Workers' Control in Latin America, 1930-1979

Workers' Control in Latin America, 1930-1979

by Jonathan C. Brown (Editor)



Product Details

ISBN-13: 9780807823620
Publisher: The University of North Carolina Press
Publication date: 12/15/1997
Edition description: 1
Pages: 344
Product dimensions: 6.12(w) x 9.25(h) x 1.11(d)
Lexile: 1430L (what's this?)

About the Author

Jonathan C. Brown teaches Latin American history at the University of Texas at Austin. He is author of Oil and Revolution in Mexico and the prizewinning A Socioeconomic History of Argentina.

Table of Contents


Introduction. What Is Workers' Control? / Jonathan C. Brown
1. To Relieve the Misery: Sugar Mill Workers and the 1933 Cuban Revolution / Michael Marconi Braga
2. Acting for Themselves: Workers and the Mexican Oil Nationalization / Jonathan C. Brown
3. Rehabilitating the Workers: The U.S. Railway Mission to Mexico / Andrea Spears
4. Maintaining Unity: Railway Workers and the Guatemalan Revolution / Marc Christian McLeod
5. As You Sow, So Shall You Reap: Argentine Labor and the Railway Nationalization / María Celina Tuozzo
6. Topics Not Suitable for Propaganda: Working-Class Resistance under Peronism / Michael Snodgrass
7. There Should Be Dignity: São Paulo's Women Textile Workers and the "Strike of 300,000" / Joel Wolfe
8. Struggling for Emancipation: Tungsten Miners and the Bolivian Revolution / Andrew Boeger
9. Continuing to Be Peasants: Union Militancy among Peruvian Miners / Josh DeWind
10. Defending the Nation's Interest: Chilean Miners and the Copper Nationalization / Joanna Swanger
Conclusion. Workers' Control in Latin America / Jonathan C. Brown
Selective Bibliography of Twentieth-Century Latin American Labor History
Notes on the Contributors

Plowing a field for sugarcane in Cuba, 1928
Mexican workers drilling an oil well, 1938
Mexican workers cleaning up following a train wreck, 1946
A Mexican engine crew on the National Railways, ca. 1946
Guatemalan railway workers on strike, 1951
Argentine railway workers, ca. 1948
Striking Argentine workers, 1951
Middle-class opponents celebrating the fall of Perón, 1955
Miners sharing coca and camaraderie underground at the Chojlla mine, 1992
Peruvian miners' poster calling for nationalization of American mines, 1971
Chilean workers refining copper at the El Teniente mine, 1964

1. The Rionda Company sugar mills in Cuba, 1933
2. The oil fields and railways of Mexico, 1940
3. The railways and ports of Guatemala, 1952
4. Major railways of Argentina, 1948
5. São Paulo state, Brazil, 1953
6. The Chojlla Tungsten Mine of Bolivia, 1952
7. The Cerro de Pasco Mining Corporation of Peru, 1968
8. The copper mines of Chile, 1970

1. Labor Strikes in Mexico, 1930-1979
2. Labor Strikes in Argentina, 1930-1979
3. Labor Strikes in Brazil and Chile, 1930-1979
4. Value of Cuban Sugar Harvest, 1915-1938

What People are Saying About This

From the Publisher

Contributors to this volume have uncovered new information on workers' pivotal political role in the histories of a wide range of Latin American countries.—Charles Bergquist, University of Washington

At a time when the Latin American labor movement is at a low ebb, Workers' Control in Latin America offers a rich reminder of the scope, variety, and vicissitudes of Latin American labor during a crucial period of political and economic change: from the onset of the Great Depression to the twilight of the internal development model (desarrollo hacia adentro) in the late 1970s. The book ranges more widely than 'workers' control' in the strict sense; it deals with strikes and shop floor demands, political mobilization, and questions of gender, ideology, social control, and foreign relations. It also embraces eight countries (Mexico, Cuba, Brazil, Bolivia, Guatemala, Chile, Peru, Argentina) and five major industries (mining, textiles, railroads, oil, and sugar). Maps, tables, and illustrations enhance the chapters which, deeply researched and engagingly written, offer a perceptive analysis of the 'lives of labor,' combining grassroots ('subaltern') perspectives with due regard for macro-political and -economic contexts. The book—which successfully blends the work of established scholars with that of a generation of young labor historians—will be essential reading for those interested in comparative labor studies and Latin American social and political history in general. And it stands as a salutary testimony to a diverse labor movement possessed of a rich, often radical, and surely unfinished history.—Alan Knight, Latin American Centre, St. Antony's College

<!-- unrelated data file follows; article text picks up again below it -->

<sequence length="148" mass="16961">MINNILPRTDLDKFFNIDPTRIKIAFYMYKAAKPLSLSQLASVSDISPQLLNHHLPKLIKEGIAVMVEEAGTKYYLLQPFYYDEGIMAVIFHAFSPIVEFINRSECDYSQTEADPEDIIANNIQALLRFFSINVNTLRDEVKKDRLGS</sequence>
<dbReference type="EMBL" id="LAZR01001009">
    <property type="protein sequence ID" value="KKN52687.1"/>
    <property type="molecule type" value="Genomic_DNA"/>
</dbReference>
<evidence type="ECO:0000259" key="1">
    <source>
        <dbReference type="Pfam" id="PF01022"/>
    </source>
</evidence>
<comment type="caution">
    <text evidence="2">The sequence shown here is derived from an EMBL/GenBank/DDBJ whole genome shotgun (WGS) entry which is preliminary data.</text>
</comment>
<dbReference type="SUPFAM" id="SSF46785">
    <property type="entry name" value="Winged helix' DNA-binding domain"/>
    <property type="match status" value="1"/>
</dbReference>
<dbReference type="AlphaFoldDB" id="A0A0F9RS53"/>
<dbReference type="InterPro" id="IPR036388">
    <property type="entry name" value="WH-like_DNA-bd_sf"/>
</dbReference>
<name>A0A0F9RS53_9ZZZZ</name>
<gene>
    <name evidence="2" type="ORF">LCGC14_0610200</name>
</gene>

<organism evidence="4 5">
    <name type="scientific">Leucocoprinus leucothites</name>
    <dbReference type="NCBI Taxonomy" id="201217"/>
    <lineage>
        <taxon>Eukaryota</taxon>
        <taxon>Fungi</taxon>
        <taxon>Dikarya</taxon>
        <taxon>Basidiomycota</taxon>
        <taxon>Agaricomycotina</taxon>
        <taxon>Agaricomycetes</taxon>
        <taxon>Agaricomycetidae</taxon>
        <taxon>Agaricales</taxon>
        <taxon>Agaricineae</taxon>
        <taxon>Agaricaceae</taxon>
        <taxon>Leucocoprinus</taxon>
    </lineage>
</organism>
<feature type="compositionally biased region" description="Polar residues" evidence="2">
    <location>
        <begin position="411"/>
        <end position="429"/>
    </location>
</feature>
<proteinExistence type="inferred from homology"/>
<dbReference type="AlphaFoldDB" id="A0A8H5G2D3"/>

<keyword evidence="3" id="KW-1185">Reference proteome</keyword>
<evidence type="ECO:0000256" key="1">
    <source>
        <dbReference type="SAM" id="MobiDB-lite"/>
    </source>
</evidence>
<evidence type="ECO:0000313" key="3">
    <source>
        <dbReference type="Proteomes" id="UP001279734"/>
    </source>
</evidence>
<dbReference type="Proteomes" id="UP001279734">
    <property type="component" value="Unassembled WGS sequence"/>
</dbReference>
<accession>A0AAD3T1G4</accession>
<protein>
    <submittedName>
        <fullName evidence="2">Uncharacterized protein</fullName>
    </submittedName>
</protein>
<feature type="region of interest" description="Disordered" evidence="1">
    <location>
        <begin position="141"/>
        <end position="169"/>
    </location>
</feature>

These essays provide a touchstone for evaluating the trajectories and fates of national capitalist experiments in Latin America.—International Labor and Working Class History

Demonstrate[s] a profound sensitivity and deep understanding of workers' day to day concerns, the nuances of their political philosophies, and the goals of their collective actions. No one has done a better job in recapturing the authentic voices of rank and file workers; no one has done more to place workers' struggles into the larger historical narrative.—The Americas

Affirms its contributors' belief in the ability of working people to overcome setbacks and repression, and quite rightly draws our attention to historical patterns of resistance to underline the importance of workplace struggles in our neoliberal age.—Labour History Review

Fascinating reading, . . . essential for all scholars of Latin American workers' movements.—Labor History

An excellent work in all categories, a book for scholars or general students and for anyone interested in the social issues of Latin America.—Choice

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